Having bean a lead developer in a company that was an Oracle reseller (pretty much a necessity in some markets), your characterization of Oracle is partly wrong; the part that isn't wrong is a gross oversimplification.
I've visited some of the places where Oracle's developers work, and as you might expect I am (or rather *was*) pretty familiar with their product. Trust me, they pour an almost unthinkable amount of money into developing unique and useful technology. As you might suspect they don't do it out of the goodness of their heart; they don't even do it out of pride in the product. They do it in order to encourage large, institutional customers to make their systems dependent on features they can only get from Oracle.
There's good and bad aspects to this lock-in strategy. Some of the things Oracle simply does better than anyone else, such as transaction isolation (in an ACID environment). When you develop and test on Oracle, you can pretty much proceed like the user has exclusive access to the database -- no worrying about things like dirty reads or the like (although the DBA had better make sure he's allocated enough rollback segments). It's nice, but not critical; but it also makes switching to a different RDBMS inconvenient. Oracle has gone farther down this path than you probably ever imagined, right up to creating something they call "virtual private databases" -- super-long duration wrapping transactions that persist across database connections and function something like a fork in a source control system. I've known *very* large data acquisition and management operations (e.g. a commercial vendor of worldwide street data for GIS) that depend on capabilities they can *only* get from Oracle.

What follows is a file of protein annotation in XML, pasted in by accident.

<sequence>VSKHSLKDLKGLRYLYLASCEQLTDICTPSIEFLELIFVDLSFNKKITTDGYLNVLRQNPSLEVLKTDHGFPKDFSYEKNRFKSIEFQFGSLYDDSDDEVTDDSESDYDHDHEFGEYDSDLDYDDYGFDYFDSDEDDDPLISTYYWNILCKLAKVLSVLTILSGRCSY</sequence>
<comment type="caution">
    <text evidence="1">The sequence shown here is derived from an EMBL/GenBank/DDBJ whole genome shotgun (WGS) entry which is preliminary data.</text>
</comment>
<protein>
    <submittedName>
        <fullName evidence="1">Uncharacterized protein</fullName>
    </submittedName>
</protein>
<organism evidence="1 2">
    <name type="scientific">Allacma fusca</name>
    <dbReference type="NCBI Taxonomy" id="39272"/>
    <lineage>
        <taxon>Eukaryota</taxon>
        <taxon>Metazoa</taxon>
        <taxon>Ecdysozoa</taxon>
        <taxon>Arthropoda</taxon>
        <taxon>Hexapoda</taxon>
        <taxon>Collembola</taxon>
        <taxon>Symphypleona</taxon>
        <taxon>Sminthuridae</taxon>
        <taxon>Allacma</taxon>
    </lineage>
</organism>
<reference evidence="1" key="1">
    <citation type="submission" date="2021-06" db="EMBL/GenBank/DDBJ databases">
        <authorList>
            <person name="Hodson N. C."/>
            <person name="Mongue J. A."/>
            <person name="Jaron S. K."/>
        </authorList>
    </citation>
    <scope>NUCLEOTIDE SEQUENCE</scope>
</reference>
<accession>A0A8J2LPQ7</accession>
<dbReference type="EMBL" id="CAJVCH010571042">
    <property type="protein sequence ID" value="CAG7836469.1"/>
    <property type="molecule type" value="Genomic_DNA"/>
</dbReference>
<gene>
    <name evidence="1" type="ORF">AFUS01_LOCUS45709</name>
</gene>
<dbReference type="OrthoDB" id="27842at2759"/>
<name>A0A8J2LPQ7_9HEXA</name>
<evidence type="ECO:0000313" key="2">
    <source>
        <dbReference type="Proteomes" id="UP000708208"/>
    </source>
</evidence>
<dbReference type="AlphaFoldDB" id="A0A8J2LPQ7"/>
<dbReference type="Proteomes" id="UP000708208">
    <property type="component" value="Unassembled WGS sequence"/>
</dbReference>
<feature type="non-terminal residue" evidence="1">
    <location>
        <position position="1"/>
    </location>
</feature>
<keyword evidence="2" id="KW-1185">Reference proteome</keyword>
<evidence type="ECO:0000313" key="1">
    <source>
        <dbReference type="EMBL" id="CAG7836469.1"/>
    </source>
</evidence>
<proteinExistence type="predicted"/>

There are some things about Oracle I really like, like their transaction log management tools, which make it easy to find a past set of changes to your data and undo them with a wave of your magic wand, as if they never happened. For me that's a killer feature. On the other hand they've also done sleazy, bottom-feeder things to lock clients in, like making the way their JDBC drivers handle BLOBs incompatible with everyone else. They may have fixed that, but I don't think it was accidental this annoying incompatibility persisted so long.
I've also visited Oracle sales offices, and know about how they handle "channel" sales. It's all very numbers driven. Oracle's corporate culture is that they don't care about the customer, once he's good and locked in. Oracle's licensing is very complex, it take days of study to figure out what you're allowed to do with your Oracle installation. If a customer makes a mistake he doesn't get any slack; he's got to pay up fast. On the flip side, if a customer accidentally spends five or ten times what he needs (very easy to do), or if he licenses his installation in a way that won't allow for the growth he needs to plan for (also very easy to do), nobody is going to tell him. He's a sucker, and they've got quarterly targets to meet. It flies in the face of most people's instincts to treat customers this way.
Frankly, I find Oracle's corporate values detestable; but it's possible to work with them. They make sure it's *always* possible to work with them, because they want your money. But *don't* expect your Oracle salesman or reseller to take care of you, to look out for you, to warn you if you are about to make a mistake that's in their favor, or to have pity on you if such a mistake leaves you strapped over a barrel. Oracle's business strategy is *built* upon exploiting locked-in customers. You must approach a relationship with Oracle in a defensive posture -- as indeed you should with any agreement other than free software licenses.